I have tried a half a dozen different ones. (Even a couple from post war FN sporting rifles) The one shown fits the best, except the front is too long as pictured.

It is a standard length action. I put 3-4 different bolts in it. All closed including one from a Interarms Mark X.

Action does fit the stock, which does not appear to have been altered.
 

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Discussion Starter · #19 ·
Rifle is locked up for the evening, but from Google, it would appear that I need a trigger guard with the lock screw behind front screw like this one.
Bummer. I have many actions and trigger guards, but none with this arrangement. I did go through my parts and come up with a shroud and safety lever with Imperial stamps.

 

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Discussion Starter · #22 ·
This picture is of an intermediate action. The Gew 98 which is a standard or long action has the locking or "capture" screws on the opposite side of the trigger guard screws.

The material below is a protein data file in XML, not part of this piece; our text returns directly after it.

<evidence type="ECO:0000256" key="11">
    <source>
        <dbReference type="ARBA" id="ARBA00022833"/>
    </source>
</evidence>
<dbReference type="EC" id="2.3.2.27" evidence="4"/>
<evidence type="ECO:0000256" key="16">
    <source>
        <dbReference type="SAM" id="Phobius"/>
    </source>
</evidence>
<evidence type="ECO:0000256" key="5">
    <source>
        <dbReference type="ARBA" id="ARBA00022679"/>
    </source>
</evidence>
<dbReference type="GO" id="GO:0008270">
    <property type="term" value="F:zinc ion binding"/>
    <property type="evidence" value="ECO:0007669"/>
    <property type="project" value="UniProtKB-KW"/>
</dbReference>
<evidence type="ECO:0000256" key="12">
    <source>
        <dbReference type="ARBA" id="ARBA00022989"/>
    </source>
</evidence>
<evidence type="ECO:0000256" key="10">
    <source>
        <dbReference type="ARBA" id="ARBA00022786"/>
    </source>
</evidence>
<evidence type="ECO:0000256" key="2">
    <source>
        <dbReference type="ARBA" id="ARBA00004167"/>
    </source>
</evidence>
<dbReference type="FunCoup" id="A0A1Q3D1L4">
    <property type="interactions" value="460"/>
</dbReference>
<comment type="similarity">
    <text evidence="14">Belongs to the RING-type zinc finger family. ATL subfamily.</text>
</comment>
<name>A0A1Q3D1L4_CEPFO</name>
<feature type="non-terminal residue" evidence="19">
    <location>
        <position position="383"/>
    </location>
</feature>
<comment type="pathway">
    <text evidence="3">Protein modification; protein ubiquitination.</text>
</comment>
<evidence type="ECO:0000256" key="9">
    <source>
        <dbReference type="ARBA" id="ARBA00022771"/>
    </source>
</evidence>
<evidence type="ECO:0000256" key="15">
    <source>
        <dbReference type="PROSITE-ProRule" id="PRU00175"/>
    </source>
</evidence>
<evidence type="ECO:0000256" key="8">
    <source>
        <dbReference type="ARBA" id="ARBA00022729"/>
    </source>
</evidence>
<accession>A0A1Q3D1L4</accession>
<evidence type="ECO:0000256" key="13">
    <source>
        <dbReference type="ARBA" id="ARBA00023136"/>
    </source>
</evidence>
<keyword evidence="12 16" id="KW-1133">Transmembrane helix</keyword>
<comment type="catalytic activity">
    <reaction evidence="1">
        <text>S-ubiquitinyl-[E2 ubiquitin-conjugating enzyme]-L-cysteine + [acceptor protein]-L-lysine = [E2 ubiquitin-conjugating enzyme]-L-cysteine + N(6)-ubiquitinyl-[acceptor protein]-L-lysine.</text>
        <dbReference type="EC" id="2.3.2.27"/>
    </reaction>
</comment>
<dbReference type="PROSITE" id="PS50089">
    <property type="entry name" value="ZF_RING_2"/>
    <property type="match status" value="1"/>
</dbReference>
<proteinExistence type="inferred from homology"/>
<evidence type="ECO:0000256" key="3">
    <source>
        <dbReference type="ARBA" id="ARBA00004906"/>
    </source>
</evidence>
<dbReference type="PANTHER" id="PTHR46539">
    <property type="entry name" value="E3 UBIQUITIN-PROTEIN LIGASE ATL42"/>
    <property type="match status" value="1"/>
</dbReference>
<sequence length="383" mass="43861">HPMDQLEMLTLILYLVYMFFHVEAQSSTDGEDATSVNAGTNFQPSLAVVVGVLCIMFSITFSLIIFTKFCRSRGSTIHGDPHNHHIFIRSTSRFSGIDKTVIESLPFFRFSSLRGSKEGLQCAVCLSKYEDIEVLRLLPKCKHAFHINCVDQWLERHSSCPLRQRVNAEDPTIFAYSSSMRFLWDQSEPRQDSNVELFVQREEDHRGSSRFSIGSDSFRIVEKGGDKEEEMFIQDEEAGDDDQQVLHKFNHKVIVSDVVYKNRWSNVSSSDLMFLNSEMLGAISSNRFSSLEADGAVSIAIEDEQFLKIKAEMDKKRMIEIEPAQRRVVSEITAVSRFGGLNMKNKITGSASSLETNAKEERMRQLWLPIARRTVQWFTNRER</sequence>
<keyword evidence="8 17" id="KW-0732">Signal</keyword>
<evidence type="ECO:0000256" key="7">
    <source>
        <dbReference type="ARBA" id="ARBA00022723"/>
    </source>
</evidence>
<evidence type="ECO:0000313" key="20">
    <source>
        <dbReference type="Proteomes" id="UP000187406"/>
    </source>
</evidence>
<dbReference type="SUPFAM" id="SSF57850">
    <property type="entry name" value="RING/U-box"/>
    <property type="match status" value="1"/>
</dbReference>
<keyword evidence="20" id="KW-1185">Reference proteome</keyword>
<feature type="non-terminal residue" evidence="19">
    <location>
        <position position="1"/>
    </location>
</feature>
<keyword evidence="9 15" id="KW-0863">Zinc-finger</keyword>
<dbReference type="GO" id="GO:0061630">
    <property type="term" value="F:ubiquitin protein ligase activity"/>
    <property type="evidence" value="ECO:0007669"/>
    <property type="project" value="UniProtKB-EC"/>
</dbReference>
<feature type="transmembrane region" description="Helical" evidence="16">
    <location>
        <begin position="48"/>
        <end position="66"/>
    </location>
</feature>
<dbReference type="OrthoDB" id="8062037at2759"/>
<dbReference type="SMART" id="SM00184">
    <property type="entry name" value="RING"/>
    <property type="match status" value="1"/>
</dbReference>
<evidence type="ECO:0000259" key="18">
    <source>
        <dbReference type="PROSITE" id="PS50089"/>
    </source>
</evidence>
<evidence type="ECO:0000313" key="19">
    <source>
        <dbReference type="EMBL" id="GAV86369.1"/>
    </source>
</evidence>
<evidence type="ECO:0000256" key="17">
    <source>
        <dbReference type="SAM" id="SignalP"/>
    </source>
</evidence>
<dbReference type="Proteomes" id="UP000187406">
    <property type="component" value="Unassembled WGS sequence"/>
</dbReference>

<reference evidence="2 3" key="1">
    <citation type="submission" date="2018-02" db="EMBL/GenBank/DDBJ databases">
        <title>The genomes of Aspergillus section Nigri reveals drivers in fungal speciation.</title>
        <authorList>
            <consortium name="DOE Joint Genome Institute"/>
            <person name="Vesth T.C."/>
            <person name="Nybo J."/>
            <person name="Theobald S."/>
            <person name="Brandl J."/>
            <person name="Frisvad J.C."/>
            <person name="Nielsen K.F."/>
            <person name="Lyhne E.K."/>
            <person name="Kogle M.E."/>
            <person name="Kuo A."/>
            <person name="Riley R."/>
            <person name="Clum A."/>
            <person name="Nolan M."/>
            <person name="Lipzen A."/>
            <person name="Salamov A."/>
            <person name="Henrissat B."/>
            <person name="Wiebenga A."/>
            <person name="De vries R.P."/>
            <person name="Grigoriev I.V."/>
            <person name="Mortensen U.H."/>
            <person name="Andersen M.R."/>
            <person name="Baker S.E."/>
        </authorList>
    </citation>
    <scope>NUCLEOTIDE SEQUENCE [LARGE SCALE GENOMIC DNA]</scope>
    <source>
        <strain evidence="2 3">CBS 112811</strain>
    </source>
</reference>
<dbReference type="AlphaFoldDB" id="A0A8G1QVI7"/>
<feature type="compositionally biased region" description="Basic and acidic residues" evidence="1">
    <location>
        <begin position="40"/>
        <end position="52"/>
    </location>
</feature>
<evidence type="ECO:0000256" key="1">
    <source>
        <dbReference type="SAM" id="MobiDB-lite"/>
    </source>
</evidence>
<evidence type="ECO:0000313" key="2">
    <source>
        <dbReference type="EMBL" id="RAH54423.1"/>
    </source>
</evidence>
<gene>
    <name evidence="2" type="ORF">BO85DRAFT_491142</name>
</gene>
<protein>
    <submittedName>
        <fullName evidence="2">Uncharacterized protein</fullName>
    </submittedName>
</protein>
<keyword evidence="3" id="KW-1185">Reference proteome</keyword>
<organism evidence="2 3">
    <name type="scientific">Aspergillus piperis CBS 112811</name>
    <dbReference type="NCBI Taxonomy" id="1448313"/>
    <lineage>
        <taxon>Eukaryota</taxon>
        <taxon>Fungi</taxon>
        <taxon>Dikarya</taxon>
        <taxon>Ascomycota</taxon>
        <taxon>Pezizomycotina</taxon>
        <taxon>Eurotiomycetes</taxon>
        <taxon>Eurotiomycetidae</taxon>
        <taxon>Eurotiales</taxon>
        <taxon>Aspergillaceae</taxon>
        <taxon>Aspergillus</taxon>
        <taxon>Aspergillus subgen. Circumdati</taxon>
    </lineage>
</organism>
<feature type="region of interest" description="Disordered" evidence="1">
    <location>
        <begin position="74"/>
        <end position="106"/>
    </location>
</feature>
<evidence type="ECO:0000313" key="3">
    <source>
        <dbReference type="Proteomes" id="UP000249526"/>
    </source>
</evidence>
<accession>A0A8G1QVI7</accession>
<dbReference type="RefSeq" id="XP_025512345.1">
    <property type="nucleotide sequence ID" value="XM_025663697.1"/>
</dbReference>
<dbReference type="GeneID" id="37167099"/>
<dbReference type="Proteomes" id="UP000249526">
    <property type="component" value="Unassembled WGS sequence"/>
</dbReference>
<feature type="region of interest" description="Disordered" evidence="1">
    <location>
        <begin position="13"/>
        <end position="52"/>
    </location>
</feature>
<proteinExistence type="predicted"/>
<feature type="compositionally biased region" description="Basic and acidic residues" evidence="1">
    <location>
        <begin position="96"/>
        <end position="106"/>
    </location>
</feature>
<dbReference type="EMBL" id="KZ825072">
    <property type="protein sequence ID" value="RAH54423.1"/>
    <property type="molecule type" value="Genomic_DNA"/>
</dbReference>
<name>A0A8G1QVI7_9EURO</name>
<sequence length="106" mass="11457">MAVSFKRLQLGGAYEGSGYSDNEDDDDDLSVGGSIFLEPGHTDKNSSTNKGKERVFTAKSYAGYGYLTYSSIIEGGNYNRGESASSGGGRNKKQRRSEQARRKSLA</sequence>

I am getting more confused than when I started this thread. ;)

1) Is the conclusion that the stock is NOT correct for this rifle?

2) If stock is not correct, what rifle is it thought to be from?

3) What trigger guard do I need? GEW fits except for the capture screw extension at the front.
 

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Discussion Starter · #26 ·
I used to think this also, until someone on this forum corrected me. Check your 1930 Venzualian FN Mauser, lock screw behind and standard bolt will go and lock. It seems to be something FN did.

I thought I had seen this arrangement before. Sold a sporterized Venezualan last year, which is likely where I saw it.
 

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Discussion Starter · #27 ·